ON THE MOVE PAUL HARRY JOINS DEWBERRY TO LEAD MEP LABORATORY DESIGN GROUP Dewberry , a privately held professional services firm, has announced that Paul Harry, PE, LEED AP, has joined the firm’s mechanical, electrical, and plumbing group as a senior project and client manager in its Raleigh, North Carolina, office. Harry will lead the firm’s laboratory growth initiative within the MEP group. Harry, who has more than 30 years of experience, spent the last five years with Brady/ Building Clarity. His expertise in design-build, building assessments, energy performance improvements, and management will provide
Dewberry’s laboratory and healthcare clients with the necessary solutions to their biggest design challenges. “We are thrilled to welcome Paul to Dewberry,” says Dewberry Senior Vice President Shepard Hockaday, PE, LEED AP. “Paul’s background in the healthcare and higher education research laboratory markets will be an asset to our clients as they pose unique challenges, especially our laboratory clients who often require occupied renovations.” Harry earned his bachelor’s degree in architectural engineering from Pennsylvania State University (1986). He is a member of
the American Society of Heating, Refrigerating and Air-Conditioning Engineers. Dewberry is a leading, market-facing firm with a proven history of providing professional services to a wide variety of public- and private-sector clients. Recognized for combining unsurpassed commitment to client service with deep subject matter expertise, Dewberry is dedicated to solving clients’ most complex challenges and transforming their communities. Established in 1956, Dewberry is headquartered in Fairfax, Virginia, with more than 50 locations and more than 2,000 professionals nationwide.
MARK ZWEIG, from page 9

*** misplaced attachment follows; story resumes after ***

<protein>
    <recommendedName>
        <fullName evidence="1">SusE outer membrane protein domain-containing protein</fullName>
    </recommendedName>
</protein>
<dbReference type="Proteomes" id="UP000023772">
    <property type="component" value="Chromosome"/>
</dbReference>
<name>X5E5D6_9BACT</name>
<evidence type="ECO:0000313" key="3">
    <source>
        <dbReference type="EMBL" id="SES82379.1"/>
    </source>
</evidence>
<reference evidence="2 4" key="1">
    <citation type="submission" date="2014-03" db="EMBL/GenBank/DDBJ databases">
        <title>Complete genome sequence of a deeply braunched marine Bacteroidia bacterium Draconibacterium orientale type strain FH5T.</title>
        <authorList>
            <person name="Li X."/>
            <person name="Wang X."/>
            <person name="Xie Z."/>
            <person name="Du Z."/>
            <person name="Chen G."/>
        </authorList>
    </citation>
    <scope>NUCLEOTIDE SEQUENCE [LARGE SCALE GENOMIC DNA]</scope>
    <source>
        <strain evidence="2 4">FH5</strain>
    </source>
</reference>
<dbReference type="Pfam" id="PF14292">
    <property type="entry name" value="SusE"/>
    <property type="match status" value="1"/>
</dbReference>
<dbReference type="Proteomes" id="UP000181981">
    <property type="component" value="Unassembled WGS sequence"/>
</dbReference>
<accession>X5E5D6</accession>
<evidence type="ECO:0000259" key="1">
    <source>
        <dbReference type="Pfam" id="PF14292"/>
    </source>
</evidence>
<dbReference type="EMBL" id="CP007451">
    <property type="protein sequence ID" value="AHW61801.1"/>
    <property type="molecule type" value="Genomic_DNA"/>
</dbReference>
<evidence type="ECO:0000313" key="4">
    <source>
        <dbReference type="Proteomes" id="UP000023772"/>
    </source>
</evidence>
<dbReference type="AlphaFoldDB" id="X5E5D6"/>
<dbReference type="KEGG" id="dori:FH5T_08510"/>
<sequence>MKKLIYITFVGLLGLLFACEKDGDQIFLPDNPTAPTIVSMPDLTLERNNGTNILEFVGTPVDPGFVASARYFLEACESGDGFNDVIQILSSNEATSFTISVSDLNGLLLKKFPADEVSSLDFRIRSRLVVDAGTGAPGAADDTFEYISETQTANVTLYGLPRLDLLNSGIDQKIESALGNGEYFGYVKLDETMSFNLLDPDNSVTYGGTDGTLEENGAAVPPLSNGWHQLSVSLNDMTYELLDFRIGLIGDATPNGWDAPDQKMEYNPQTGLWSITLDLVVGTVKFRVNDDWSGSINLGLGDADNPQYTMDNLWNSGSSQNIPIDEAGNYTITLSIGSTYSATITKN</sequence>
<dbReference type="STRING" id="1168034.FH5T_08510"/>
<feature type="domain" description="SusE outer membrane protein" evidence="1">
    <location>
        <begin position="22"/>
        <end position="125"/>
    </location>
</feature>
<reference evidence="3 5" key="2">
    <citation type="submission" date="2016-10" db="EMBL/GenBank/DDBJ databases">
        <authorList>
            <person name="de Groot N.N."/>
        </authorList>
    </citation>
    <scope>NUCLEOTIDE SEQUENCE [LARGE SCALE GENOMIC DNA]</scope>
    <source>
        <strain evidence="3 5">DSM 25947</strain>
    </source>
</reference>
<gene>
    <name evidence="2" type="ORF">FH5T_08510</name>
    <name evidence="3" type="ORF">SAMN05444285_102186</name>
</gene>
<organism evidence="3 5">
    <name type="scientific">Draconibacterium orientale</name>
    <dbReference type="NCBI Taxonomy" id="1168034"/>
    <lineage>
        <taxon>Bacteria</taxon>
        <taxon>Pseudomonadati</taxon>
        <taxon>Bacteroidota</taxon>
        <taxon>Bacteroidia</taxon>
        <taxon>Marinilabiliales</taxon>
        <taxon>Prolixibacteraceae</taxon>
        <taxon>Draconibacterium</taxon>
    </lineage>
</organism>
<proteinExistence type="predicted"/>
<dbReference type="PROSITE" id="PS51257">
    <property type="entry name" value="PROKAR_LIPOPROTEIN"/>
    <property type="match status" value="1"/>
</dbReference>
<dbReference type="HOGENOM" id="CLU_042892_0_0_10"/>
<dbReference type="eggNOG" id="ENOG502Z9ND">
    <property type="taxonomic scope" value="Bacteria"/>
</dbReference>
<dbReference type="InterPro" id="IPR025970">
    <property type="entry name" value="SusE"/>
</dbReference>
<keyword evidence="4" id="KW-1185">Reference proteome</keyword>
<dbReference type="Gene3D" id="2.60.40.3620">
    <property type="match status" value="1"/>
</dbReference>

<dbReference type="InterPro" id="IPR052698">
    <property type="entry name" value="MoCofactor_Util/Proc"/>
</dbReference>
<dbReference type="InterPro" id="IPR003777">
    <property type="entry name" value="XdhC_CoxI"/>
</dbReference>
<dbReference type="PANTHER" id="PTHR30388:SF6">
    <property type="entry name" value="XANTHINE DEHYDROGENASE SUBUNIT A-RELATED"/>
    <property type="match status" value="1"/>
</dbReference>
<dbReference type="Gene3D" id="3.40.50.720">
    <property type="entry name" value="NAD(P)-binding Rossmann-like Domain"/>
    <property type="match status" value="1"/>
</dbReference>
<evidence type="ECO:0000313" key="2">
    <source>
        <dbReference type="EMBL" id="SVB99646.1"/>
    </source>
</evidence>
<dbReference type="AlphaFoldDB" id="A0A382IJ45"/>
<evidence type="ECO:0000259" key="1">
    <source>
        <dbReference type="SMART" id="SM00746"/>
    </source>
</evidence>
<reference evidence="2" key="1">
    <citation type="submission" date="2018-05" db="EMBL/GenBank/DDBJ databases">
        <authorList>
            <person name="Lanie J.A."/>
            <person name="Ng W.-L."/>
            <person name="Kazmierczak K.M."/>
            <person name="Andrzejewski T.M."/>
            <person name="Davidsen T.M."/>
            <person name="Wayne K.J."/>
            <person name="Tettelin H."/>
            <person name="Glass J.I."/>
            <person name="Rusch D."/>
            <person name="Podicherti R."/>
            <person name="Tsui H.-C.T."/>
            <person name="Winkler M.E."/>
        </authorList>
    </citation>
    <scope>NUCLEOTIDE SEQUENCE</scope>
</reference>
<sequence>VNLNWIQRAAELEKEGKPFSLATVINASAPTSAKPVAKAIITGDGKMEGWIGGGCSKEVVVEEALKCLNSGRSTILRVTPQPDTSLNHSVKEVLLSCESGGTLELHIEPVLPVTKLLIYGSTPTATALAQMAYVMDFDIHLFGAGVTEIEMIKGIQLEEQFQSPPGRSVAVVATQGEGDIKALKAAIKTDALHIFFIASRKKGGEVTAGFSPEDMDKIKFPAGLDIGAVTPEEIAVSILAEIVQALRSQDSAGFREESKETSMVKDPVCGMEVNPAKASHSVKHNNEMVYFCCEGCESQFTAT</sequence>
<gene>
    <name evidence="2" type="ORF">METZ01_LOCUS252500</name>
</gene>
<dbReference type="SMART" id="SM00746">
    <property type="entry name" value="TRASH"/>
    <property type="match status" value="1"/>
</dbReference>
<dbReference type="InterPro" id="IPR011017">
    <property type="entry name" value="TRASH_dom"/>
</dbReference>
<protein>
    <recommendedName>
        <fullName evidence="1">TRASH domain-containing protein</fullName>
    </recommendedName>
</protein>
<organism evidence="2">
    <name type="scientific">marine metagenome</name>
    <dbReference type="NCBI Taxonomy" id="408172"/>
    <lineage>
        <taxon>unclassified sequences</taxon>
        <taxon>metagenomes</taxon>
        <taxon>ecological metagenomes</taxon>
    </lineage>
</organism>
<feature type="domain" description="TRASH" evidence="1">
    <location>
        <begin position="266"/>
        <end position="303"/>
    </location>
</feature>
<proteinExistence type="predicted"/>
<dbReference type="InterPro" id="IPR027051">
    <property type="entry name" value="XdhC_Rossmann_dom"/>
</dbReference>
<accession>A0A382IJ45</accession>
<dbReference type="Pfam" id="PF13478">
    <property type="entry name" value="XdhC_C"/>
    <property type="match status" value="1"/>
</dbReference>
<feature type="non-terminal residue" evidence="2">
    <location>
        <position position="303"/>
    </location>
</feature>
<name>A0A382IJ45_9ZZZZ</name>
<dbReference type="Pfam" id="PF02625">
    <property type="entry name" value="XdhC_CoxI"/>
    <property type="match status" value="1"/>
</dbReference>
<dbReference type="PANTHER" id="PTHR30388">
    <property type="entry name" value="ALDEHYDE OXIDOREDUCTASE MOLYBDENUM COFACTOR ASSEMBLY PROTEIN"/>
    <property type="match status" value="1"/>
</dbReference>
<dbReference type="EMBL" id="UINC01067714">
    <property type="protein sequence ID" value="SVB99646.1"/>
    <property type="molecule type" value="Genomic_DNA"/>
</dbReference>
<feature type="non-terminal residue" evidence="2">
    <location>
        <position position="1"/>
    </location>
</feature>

ownership payments from every single paycheck to make those payments. The problem with ownership payments being tied to bonuses is that if the firm is not performing, management will most likely allow those payments to slide. That’s a big mistake. 8) Double or even triple your marketing budget. When it comes to marketing budgets, I don’t talk percentages of net service revenue like most people do. The reason is that percentage will vary widely based on the type of A/E firm. Structural engineers who do all their work for architects will have a very low marketing budget. High design firms that do a few landmark projects will spend three times what the interpro engineers do. But here’s my point. If your value is tied to revenue and more specifically, revenue growth rate, it is completely unrealistic to expect to do better than all of the other firms while spending the same amount on marketing and promotion that they do. That’s why I advocate making an off balance sheet investment of two or three times what the average firm in your market sector and discipline typically spends. Do this for a year or two and tell me if it didn’t help you. 9) Share every single sale of new work with all employees as they come in. This is so important yet almost no firms will do it. Ring a bell. Bang a gong. Send out a company-wide email. Don’t tell me you are doing this and then I find out it is only on a monthly marketing report that is only available to top management. That is NOT the same thing as frequent reminders that new work is coming in and a wide variety of people are responsible for it and deserve recognition! 10) Stop requiring managers to review timesheets. It’s a huge waste time. Slows everything down for no good reason. Most firms have so many jobs and so many people charging to them that reviewing a weekly timesheet will tell them nothing. Even if all they care about is time off, do they know how much PTO each employee has banked? I doubt it. They probably don’t even have access to that information. Just because you always did something doesn’t mean you should keep doing it. Managers can always review job reports or other reports that show much more relevant info about where time is going. Have them do that instead. I could add to this list of things you should do but probably won’t. Prove me wrong and do them! Then come back and I will give you 10 more things to do that will help make you more successful. MARK ZWEIG is Zweig Group’s chairman and founder. Contact him at firstname.lastname@example.org.